Meghan Patrick hits the Ponoka Stampede mainstage June 27

The Nashville-based artist performs June 27 as part of the Ponoka Stampede's main line-up
Singer Meghan Patrick is part of the entertainment line-up for this year’s Ponoka Stampede. Her performance is set for June 27. (Photo submitted)

Country singer Meghan Patrick has made it her mission to dig deep into her own life experiences in connection to her songwriting craft.

The Nashville-based artist performs June 27 as part of the Ponoka Stampede's main line-up.

She had been scheduled to hit the stage last year, but a barrage of travel issues made that impossible.

"I've never had that happen - I've never had to cancel a show like that before. I was so devastated."

So she is thrilled to be heading north this year and joining the Stampede's stellar line-up.

"It's long overdue, and a long time coming to come and play Ponoka! I'm really excited."

In terms of her musical journey, she had an early start. At 12, she auditioned for a school musical and her teacher later approached Patrick and her parents to point out that the young lady had a clear gift for singing.

A music instructor was recommended, and that's where Patrick's journey into the craft started to unfold.

"I started taking lessons at about 12 or 13, and I did that all through high school," she recalled.

Patrick also started to sing with several bands during those years.

"We'd pack up our little set-up of mics, drums, amps, and such, and play at other schools' assemblies," she recalled with a chuckle.

After graduation, she headed to McGill University to study opera but realized it just wasn't her passion.

"I did meet some pretty amazing musicians in the jazz program," she said. At this point, performing became a bigger part of her routine.

"We even got to open for Aretha Franklin at the Montreal Jazz Festival, and she is maybe my favourite vocalist of all time."

Still, she hadn't arrived at what would ultimately become her key musical focus.

"I met another musician back in my hometown who had grown up in the bluegrass world, so we would go to these open mics all the time."

The two ended up forming a bluegrass band.

"I always say that bluegrass was my gateway to country music."

After the members of that band moved on, Patrick knew it was time to focus on finding her musical vision.

"For the first time in my life, I had to figure out who I was as a solo artist, and not just as part of a band. I had to start writing songs by myself as opposed to co-writing with my band mates. So I started writing country songs - that's just what they were!"

She made her debut with 2016's multi-award-winning Grace & Grit. People promptly took notice and the accolades started rolling in.

Patrick is a back-to-back CCMA Female Artist of the Year, and she's picked up 18 CMA Ontario Awards along the way as well.

Other releases include 2018's Country Music Made Me Do It, Heart on My Glass (2021), Greatest Show on Dirt (2023), and the recently released single Whether You Love Me Or Not.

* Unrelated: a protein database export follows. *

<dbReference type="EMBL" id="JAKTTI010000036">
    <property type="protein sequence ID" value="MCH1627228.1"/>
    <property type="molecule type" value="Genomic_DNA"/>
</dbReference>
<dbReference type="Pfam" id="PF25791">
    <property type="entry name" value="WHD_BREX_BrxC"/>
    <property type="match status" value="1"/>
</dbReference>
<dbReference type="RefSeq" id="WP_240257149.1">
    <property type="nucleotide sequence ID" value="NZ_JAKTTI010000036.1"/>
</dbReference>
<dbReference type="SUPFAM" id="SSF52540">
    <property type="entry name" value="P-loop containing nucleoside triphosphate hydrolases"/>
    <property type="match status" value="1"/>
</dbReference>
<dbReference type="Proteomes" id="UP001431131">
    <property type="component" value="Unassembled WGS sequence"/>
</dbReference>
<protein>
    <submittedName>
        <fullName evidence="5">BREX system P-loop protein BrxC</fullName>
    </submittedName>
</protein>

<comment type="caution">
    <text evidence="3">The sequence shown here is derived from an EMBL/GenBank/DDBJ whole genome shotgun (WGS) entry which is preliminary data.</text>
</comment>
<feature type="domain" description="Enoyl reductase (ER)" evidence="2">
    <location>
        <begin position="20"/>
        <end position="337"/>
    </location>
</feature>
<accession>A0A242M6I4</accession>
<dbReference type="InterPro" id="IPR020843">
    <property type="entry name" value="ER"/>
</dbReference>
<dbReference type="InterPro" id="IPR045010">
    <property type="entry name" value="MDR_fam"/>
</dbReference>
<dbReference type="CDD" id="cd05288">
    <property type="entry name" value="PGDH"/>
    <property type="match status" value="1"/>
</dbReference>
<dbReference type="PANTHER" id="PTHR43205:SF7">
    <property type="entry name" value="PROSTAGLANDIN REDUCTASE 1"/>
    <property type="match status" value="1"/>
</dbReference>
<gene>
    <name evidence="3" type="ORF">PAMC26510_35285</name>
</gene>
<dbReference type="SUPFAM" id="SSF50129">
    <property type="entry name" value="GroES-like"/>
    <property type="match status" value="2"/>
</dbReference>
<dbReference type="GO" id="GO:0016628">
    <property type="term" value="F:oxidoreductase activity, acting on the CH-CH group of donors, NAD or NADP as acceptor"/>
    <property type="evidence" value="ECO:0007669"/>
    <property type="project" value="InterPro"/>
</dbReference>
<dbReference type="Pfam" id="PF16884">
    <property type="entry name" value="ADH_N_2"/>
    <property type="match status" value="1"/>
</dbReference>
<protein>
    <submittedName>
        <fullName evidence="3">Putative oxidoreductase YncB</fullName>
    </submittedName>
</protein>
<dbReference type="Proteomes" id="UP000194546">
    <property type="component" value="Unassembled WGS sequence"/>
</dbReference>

READ MORE: Ponoka Stampede: Big country music names providing headline entertainment

Over the years, she's felt very much at home onstage.

"It's a very powerful feeling when you figure out that you are good at something, you love doing it, and then you get up on a stage and you have that feeling of, this is where I am meant to be. This is how I can make my mark, and how I can impact people.

"As I have grown as an artist and as a songwriter, I think the best part is knowing I can share my experiences, put them into songs, and then I get to perform them. I can watch - in real-time - people relating to a song.

"When I'm sharing a more emotional song, I can see people in the audience crying, so I can see how much it can mean to them. That means the world to me because I have been the girl in the front row crying and being moved by watching my favourite artists. It gives me purpose.

"It also makes me see that I can put positivity into the world, I can help people, and I can help them to feel seen and understood by my music," she explained.

"Music has saved my life so many times, and it's helped me to get through so much. It feels good to know that I can help other people that way, too.

"I've also thought about what my legacy going to be. What are people going to say about me when I am gone, and what kind of impact is my music going to have? Once I started having the courage to share more of my story, I saw how much it meant to people," she said, referring to a very dark chapter years ago when she was verbally and physically abused by a former partner.

To that end, Patrick further shared her story via a powerful short video called Life in a Different Key (on YouTube).

She tells the story of her musical journey, but also of suffering the pain of abuse and the horrendous fallout from that.

But she also shares how she found hope and healing through the power of prayer and her vibrant Christian faith, which she chronicles so beautifully as well.

"I want to leave this world better than I found it. And I think that art is such an incredible way to get a message across, to share your story, and to make people feel less alone," she said.

"When you can create music that makes people feel better and helps heal them, I think that is powerful," she added.

"That is what drives me now."

Ponoka News is your source for all things Ponoka Stampede leading up to and during Stampede Week June 25 to July 1. Find more Ponoka Stampede stories here.

Mark Weber

About the Author: Mark Weber

I've been a part of the brookstreetchapel family for about a dozen years now, with stints at the Red Deer Express, the Stettler Independent, and now the Lacombe Express.
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